By Linda LaScola, Editor
What a shock to learn of the death of Supreme Court Justice Ruth Bader Ginsburg on Friday evening.
Yes, she was old and sick. Yes, many people worried that she might not make it through until the presidential election. But still, the growing number of non-Trump voters (at least according to recent polls) gave us hope that all would be well.
This is written as if readers here are likely to be liberals — and they are, assuming they are like the non-believing clergy that I started interviewing over ten years ago. Although those clergy were different from each other in many ways, depending on their tradition (fundamentalist, moderate, liberal), their age and their family situation, they had one thing in common: they all became more liberal as their religious beliefs faded. A few confided that they were planning to vote for Obama! This was not in answer to any question, as politics were not a planned part of the interviews.
Interviewees had also developed excellent “BS detectors” on their road away from religious belief, so were not attracted to Donald Trump, as many fundamentalist religious people have been.
A recent Washington Post article suggested that Ginsburg, though influenced by her family’s Judaism, was not particularly observant:
Ginsburg, who had remained on the court despite suffering a long series of health challenges, rarely attended services, but she was passionate about Judaism’s concern for justice and was shaped in the crucible of its minority status.
That same article quotes Forward journalist, Jane Eisner saying:
“She saw being a Jew as having a place in society in which you’re always reminded you are an outsider, even when she, as a Supreme Court justice, was the ultimate insider,” said Eisner. “That memory of it — even if it’s more from the past — informed what she thought society should be doing to protect other minorities.”
People sometimes compared me to RBG, I think because of my short stature, calm demeanor and outspokenness. Feeling quite honored, I’d respond:
“Yes, I’m Ruth Bader Ginsburg with a better nose and a lower IQ.”
I did get to see RBG in person once! Not on stage, but after an opera, leaving the Kennedy Center. My husband and I were walking from our seats in the 2nd tier, past the box level, when he spotted her at a post-performance reception being held for box ticket holders. I scoured the scene, finally finding her. She was tiny and looked so frail! I realized that I had expected to see someone as strong in physical appearance as she was in her words and actions. Looks can be deceiving.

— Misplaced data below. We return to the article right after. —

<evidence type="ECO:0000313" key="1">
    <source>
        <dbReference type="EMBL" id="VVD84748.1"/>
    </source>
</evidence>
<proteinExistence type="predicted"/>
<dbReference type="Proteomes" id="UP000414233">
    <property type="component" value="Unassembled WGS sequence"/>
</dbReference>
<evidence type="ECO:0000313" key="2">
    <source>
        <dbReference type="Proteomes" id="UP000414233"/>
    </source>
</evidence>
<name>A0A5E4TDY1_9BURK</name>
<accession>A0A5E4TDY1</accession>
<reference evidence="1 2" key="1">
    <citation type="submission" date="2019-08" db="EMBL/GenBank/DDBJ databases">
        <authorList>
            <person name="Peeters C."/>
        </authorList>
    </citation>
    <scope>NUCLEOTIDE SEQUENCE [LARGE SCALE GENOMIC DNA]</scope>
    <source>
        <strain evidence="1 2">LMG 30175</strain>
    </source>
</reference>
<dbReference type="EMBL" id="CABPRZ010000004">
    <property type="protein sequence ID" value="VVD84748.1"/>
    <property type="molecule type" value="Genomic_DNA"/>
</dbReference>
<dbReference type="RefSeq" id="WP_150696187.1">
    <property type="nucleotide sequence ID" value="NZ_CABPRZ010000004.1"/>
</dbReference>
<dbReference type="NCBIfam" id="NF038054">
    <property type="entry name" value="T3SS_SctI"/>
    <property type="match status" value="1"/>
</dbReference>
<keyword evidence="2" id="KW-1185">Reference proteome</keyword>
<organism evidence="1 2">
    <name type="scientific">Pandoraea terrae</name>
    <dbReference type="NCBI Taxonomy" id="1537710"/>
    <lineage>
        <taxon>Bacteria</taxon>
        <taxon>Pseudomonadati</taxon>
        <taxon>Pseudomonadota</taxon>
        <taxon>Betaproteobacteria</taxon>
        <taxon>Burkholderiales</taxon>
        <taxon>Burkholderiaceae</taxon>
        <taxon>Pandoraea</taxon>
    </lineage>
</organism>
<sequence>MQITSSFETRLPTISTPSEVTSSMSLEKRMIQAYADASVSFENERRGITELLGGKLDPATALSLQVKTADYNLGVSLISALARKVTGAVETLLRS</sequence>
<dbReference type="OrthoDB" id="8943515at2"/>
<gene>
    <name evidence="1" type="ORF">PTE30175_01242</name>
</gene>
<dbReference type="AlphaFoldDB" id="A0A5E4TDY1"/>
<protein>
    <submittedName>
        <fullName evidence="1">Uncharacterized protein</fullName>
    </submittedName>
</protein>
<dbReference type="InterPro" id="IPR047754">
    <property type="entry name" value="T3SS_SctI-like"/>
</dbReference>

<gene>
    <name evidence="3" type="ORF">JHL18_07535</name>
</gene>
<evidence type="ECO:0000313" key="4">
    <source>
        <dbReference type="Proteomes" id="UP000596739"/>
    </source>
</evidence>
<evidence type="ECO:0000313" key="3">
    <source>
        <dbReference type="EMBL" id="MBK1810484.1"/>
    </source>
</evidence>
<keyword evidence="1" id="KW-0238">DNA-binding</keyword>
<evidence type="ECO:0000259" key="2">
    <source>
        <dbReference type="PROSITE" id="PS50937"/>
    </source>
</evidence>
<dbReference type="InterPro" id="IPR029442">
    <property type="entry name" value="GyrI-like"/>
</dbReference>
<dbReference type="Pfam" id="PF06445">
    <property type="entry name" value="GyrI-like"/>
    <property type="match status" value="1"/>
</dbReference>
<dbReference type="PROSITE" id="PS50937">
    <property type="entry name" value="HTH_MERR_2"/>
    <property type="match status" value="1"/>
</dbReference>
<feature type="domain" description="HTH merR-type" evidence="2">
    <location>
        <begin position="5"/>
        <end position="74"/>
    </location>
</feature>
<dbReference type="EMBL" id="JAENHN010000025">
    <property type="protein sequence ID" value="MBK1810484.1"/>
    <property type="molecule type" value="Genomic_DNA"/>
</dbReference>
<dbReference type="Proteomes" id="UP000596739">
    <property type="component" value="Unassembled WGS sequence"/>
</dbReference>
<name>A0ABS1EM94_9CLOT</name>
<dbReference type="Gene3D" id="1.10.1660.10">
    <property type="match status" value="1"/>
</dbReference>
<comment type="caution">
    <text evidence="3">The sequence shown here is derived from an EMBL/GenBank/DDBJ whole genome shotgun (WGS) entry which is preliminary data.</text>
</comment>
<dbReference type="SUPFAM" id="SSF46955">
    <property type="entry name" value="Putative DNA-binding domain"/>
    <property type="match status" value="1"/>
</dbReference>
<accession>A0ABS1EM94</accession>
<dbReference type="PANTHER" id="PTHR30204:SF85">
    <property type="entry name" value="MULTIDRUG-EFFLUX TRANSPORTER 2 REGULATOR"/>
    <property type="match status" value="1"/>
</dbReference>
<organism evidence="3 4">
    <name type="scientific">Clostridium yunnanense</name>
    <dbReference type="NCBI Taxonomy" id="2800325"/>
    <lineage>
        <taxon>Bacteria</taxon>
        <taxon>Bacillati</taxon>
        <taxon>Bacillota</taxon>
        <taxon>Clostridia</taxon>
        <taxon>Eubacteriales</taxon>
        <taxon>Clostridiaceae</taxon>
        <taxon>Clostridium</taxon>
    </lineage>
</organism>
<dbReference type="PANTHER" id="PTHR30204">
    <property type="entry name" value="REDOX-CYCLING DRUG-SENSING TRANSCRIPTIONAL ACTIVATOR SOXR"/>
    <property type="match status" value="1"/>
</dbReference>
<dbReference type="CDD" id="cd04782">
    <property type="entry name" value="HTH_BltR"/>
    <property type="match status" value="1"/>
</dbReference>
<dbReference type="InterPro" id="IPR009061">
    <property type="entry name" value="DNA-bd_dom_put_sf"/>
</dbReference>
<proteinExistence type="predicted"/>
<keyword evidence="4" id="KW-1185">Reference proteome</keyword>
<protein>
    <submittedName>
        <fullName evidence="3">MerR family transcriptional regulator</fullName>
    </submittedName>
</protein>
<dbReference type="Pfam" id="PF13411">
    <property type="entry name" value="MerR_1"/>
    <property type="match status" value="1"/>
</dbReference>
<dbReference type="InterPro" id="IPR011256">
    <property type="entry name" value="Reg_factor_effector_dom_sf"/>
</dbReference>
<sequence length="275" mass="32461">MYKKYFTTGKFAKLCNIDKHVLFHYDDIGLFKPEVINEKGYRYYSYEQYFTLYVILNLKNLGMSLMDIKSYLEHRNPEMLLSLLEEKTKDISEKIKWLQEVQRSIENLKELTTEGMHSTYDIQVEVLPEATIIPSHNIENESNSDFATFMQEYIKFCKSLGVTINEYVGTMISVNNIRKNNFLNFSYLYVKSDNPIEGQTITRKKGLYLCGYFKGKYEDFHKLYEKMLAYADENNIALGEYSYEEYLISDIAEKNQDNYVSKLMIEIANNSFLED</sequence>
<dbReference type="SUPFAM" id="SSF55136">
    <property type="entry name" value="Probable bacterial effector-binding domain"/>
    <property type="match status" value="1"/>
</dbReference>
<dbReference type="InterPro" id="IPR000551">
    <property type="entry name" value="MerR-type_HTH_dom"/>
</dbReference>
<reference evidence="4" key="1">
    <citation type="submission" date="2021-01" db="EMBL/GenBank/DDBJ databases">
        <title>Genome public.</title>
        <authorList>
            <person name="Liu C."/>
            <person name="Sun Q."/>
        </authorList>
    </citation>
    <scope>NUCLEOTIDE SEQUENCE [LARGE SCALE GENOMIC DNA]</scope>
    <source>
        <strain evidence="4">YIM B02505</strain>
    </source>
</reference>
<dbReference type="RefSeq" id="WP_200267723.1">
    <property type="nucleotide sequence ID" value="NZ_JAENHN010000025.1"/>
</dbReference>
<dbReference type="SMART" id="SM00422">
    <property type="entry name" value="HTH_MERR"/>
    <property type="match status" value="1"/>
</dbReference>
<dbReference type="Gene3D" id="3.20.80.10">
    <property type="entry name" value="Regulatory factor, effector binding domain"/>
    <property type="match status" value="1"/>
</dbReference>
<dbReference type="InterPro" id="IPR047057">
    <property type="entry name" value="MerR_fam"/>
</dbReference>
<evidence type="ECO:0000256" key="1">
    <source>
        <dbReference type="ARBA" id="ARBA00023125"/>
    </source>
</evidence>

RBG’s death on Rosh Hashanah is meaningful for Jews, in a positive way. It makes her a “Tzedek”, a good and righteous person. According to forwarded Nina Totenburg tweet from a longtime friend of mine who is an observant Jew:
A Jewish teaching says those who die just before the Jewish new year are the ones God has held back until the last moment bc they were needed most & were the most righteous. And so it was that #RBG died as the sun was setting last night marking the beginning of RoshHashanah
— Nina Totenberg (@NinaTotenberg) September 19, 2020
To which I responded:
“God, if there is one, should have waited until after the inauguration.”
**Editor’s Question** What are your thoughts about the life and death of Ruth Bader Ginsburg?
Bio: Linda LaScola is co-author, with Daniel C. Dennett, of Caught in the Pulpit: Leaving Belief Behind (2015) and “Preachers who are not Believers”(2010). They are also co-producers of a play in development, “Adam Mann – Not his Real Name” written by Marin Gazzaniga, that is based on their research. Linda lives in Washington, D.C and holds a Master’s Degree in Social Work from the Catholic University of America. She is a co-founder of The Clergy Project and Editor of the Rational Doubt blog.
>>>>>>>Photo Credits: By Supreme Court of the United States – Supreme Court of the United States (Source 2), Public Domain, https://commons.wikimedia.org/w/index.php?curid=55329542 ; By Attributed to Carl d'Unker – Dorotheum, Public Domain, https://commons.wikimedia.org/w/index.php?curid=29181666 ; https://twitter.com/NinaTotenberg